This is the first systematic guide to defect identification, correction, and prevention in object-oriented software development projects. Houman Younessi covers every aspect of defect reduction, going far beyond testing to cover key aspects of the software development process, from planning through software delivery.
Best of all, Younessi provides hands-on templates, checklists, and other productivity tools you can use to start improving software quality—right now.
* Why object-orientation presents powerful challenges in defect management * Adapting traditional defect management techniques to object-oriented environments * Developing, refining, and validating "low defect" requirements documents * Minimizing defects through the use of cohesion, coherence, coupling, contracts, and effective architecture * Identifying defects in object-oriented code: Fagan, Ebenau and Strauss, Gilb and Graham, and other advanced inspection techniques * Testing base, derived, and abstract classes * Integration, integration testing, and system testing for object-oriented systems
Younessi's techniques are entirely compatible with today's leading tools, notation schemes, languages, and methodologies, including the UML modeling standard, and both the RUP (Rational Unified Process) and OPEN models. No matter how large your projects are, Object-Oriented Defect Management of Software is your start-to-finish framework for maximizing robustness, reliability, and maintainability.
Review By: Cathy Bell 05/11/2004
From the back cover of the book: “This is the first systematic guide to defect identification, correction, and prevention in object-oriented software development projects.” This book goes far beyond the scope this sentence implies and explains concepts that are the very core of the object-oriented process, from planning through delivery of the final software product.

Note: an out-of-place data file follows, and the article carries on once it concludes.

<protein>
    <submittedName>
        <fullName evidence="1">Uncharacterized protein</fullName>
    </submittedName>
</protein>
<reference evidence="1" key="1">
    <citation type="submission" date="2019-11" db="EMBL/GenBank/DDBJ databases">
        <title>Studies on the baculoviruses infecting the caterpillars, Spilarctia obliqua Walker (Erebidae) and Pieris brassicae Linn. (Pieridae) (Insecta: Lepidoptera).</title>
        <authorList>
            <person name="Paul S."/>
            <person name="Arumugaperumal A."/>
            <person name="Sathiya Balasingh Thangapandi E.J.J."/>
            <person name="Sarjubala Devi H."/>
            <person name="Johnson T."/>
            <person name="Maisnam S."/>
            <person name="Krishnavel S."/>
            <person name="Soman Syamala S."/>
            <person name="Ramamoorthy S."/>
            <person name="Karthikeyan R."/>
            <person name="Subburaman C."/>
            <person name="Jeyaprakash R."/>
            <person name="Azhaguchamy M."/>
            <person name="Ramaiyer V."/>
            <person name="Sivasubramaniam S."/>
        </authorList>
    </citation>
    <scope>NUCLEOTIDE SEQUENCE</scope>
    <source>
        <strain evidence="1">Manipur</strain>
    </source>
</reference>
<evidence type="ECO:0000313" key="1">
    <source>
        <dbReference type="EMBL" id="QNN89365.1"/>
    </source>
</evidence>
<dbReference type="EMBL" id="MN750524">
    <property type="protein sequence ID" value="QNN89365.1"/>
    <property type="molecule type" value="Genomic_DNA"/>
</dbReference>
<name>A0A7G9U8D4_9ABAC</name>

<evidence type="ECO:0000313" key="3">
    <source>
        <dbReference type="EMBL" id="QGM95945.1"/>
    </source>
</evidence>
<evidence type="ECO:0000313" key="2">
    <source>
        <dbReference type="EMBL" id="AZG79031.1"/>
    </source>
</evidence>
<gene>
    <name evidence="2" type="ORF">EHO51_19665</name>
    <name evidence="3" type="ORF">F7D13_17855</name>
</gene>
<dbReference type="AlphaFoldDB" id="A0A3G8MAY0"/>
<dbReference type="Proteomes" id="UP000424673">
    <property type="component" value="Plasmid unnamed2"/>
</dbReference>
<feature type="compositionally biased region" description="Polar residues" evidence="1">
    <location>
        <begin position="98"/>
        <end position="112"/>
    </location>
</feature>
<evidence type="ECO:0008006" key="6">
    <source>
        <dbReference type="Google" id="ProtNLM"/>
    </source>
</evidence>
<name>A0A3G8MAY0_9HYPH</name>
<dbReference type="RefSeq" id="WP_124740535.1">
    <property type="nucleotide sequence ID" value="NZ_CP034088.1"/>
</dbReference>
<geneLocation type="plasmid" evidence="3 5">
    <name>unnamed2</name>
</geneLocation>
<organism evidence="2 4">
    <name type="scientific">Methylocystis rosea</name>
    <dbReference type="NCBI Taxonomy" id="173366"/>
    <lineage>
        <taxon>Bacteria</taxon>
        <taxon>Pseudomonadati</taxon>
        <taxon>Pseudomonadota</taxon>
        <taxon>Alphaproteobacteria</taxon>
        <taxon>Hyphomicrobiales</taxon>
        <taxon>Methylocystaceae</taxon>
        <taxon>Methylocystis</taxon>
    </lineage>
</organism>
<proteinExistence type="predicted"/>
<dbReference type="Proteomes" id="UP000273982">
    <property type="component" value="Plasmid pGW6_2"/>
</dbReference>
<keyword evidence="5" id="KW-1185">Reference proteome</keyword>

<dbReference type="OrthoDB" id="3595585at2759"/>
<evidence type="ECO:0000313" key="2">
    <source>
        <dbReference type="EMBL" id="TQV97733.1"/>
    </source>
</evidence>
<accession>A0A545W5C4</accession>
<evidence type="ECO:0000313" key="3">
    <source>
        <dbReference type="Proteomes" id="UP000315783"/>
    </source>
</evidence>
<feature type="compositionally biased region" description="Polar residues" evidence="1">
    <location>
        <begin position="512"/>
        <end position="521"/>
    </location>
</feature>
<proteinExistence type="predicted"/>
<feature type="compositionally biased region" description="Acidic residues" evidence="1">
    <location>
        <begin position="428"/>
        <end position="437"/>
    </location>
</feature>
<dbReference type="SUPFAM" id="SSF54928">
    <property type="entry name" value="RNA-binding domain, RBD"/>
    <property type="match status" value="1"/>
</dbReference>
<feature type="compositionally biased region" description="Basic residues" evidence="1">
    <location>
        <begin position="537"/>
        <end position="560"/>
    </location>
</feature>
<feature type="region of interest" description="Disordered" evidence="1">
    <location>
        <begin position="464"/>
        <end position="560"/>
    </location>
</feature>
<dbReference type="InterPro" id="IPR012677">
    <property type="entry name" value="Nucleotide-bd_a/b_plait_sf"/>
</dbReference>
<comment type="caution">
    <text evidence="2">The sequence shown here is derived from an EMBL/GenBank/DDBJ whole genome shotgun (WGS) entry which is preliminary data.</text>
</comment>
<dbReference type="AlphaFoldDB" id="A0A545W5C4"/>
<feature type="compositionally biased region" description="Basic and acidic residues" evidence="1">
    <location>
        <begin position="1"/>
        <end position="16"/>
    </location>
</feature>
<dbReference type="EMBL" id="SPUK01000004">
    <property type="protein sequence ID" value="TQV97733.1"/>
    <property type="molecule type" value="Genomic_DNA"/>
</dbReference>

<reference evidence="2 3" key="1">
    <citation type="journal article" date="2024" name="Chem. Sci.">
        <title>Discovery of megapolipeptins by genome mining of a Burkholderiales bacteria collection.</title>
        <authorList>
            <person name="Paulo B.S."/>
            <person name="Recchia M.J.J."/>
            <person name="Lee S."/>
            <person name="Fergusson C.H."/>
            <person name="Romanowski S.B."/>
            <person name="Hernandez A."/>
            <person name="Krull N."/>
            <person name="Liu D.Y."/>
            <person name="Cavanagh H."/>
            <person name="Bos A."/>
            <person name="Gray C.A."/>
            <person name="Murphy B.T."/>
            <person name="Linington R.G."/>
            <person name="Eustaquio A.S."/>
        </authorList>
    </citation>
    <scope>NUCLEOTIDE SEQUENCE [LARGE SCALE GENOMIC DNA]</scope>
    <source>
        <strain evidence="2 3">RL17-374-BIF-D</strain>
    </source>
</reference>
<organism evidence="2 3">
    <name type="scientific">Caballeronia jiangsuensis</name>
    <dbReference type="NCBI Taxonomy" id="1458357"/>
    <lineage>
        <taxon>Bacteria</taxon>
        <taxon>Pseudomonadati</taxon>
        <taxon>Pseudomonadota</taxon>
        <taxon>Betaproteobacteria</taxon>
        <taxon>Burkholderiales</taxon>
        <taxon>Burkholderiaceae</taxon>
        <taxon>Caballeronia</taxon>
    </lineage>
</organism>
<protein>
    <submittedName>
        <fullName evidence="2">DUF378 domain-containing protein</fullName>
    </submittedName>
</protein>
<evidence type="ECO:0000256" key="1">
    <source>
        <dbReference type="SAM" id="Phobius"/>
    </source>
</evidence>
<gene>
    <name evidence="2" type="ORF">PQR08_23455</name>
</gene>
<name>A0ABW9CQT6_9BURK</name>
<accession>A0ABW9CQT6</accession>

Chapter 1 focuses on the basic processes of software engineering and the various ways these processes fit together to produce a quality software product. How do we define quality? How do we go about deciding what steps we need to accomplish our task? The process of constructing quality software using the object-oriented paradigm is the focus of this book. The various object-oriented models are explained, including the limitation of these models. Opening the discussion about views of quality, the author points out that there are many solutions to a problem that seem to work, but the quality of the solution can vary in structure and form. This leads to the discussion of quality and the quality attributes including the many “ilities” of quality: functionality, reliability, maintainability, etc. If you are not familiar with object-orientated software design, both chapters 1 and 2 explain the many facets. These explanations should make this book your teacher, tutor, and reference guide to object-oriented (OO) terms and methods.